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Published: Sunday, 2/24/2013

Flood-control project will be big boost to Findlay economy

ASSOCIATED PRESS

FINDLAY, Ohio — Community leaders in northwest Ohio think completion of flood-control work for the Blanchard River will be a big boost to the area's economic development.

Government and business development officials say a completed flood-control plan will spur even more investment in the community that has been hit hard by flooding in recent years.

Flood prevention has become a top priority along the river, especially since the 2007 flooding that caused millions of dollars in damage in Findlay and Ottawa.

The U.S. Army Corps of Engineers has presented tentative ideas that it says would not eliminate flooding but could decrease floodwater levels by three feet in Findlay during the worst flooding.

Federal officials said in December that flood control for the river could cost up to $150 million or more and have been seeking public comment on the ideas. Funding for finishing the study to come up with a plan continues to be a primary concern and remains uncertain, according to the Corps.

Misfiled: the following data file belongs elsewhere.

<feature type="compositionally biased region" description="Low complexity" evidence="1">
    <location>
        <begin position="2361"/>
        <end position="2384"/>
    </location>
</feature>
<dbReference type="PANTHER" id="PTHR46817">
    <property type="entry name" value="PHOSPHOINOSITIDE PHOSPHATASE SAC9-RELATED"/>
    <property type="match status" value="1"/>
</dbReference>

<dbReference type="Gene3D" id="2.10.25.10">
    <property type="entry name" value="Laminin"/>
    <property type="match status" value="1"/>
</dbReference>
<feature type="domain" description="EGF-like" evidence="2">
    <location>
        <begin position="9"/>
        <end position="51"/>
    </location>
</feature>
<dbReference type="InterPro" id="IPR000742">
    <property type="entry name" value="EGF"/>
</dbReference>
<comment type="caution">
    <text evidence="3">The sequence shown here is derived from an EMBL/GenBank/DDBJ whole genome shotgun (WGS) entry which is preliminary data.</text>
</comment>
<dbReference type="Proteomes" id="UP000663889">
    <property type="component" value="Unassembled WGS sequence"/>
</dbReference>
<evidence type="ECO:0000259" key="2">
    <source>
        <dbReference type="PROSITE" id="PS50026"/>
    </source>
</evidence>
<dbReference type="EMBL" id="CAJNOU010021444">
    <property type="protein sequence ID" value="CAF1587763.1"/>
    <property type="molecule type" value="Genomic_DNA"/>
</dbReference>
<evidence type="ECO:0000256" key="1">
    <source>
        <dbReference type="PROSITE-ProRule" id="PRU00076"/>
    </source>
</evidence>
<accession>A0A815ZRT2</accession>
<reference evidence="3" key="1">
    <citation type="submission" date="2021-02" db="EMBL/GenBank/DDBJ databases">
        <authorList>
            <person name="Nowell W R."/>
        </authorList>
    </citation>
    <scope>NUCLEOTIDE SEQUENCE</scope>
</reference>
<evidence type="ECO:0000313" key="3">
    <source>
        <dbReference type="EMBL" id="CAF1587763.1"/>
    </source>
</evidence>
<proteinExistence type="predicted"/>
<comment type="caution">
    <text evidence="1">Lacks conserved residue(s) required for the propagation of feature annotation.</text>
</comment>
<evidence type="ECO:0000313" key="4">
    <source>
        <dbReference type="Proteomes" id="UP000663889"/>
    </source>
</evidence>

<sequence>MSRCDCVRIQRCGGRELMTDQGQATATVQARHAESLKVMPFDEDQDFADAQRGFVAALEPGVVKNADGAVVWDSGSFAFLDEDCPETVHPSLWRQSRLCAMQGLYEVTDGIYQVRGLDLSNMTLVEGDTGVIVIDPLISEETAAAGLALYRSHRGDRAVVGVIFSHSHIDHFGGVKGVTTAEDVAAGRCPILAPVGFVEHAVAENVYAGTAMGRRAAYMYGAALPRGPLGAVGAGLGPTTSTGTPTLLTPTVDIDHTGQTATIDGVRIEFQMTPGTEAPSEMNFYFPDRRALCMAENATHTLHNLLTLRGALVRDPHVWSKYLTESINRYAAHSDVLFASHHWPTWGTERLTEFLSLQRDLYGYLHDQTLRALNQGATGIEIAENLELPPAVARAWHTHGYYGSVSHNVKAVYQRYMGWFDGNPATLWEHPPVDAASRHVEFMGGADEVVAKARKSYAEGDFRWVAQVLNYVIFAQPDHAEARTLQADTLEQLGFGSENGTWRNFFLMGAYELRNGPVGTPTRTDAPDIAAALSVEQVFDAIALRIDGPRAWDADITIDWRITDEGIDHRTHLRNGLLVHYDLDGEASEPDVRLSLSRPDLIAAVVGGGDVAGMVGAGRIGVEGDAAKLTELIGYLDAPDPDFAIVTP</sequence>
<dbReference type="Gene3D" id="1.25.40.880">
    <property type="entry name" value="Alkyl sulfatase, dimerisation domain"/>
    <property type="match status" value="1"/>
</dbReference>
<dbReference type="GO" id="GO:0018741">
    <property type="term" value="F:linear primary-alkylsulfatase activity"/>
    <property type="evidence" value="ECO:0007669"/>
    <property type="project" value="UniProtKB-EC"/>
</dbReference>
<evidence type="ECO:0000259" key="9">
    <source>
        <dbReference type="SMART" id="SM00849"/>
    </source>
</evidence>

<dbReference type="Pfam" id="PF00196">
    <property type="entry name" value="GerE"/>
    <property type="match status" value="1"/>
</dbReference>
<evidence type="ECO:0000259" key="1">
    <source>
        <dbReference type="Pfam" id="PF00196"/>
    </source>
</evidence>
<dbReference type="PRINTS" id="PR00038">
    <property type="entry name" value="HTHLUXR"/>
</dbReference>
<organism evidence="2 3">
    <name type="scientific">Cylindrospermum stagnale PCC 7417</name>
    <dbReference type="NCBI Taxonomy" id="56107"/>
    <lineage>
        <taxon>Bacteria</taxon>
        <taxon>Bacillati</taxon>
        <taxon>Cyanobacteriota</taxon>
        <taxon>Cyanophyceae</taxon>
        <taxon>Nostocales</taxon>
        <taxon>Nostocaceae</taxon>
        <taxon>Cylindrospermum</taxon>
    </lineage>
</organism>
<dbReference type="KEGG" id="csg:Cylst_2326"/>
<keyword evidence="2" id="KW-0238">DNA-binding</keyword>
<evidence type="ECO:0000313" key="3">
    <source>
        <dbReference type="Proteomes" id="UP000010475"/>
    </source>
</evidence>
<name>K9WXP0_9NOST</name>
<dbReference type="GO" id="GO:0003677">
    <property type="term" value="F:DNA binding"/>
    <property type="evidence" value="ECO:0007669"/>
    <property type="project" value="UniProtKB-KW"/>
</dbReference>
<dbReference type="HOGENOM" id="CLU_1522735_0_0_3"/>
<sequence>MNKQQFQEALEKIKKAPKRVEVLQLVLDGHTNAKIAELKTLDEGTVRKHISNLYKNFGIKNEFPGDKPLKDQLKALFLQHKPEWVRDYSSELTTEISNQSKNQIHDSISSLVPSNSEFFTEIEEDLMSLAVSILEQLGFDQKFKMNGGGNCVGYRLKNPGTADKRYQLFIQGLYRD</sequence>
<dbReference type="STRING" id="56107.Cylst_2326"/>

Local officials are confident that a federally-backed food control plan will happen.

Findlay Mayor Lydia Mihalik said that she believes the day will come when rain won't cause anxiety in the area, The Courier reported.

“We will be a community that no longer fears the rain,” she said. “Because of that, our economy will boom. I see us as being the benefactor of great investment now and better investment in the future.”

Hancock County Commissioner Phil Riegle said he foresees far more businesses relocating to downtown Findlay once flood-control work is done, and more green space being created along the north side of the Blanchard River. Findlay-Hancock County Alliance President John Haywood said he expects to see more people living downtown.

All three leaders say they are encouraged by the expansion of existing businesses and believe that expansion shows the commitment those corporations have to the community amid an improving economy.

“We have a good economic and business environment here. I think that makes it easier to invest here than other places,” Riegle said.



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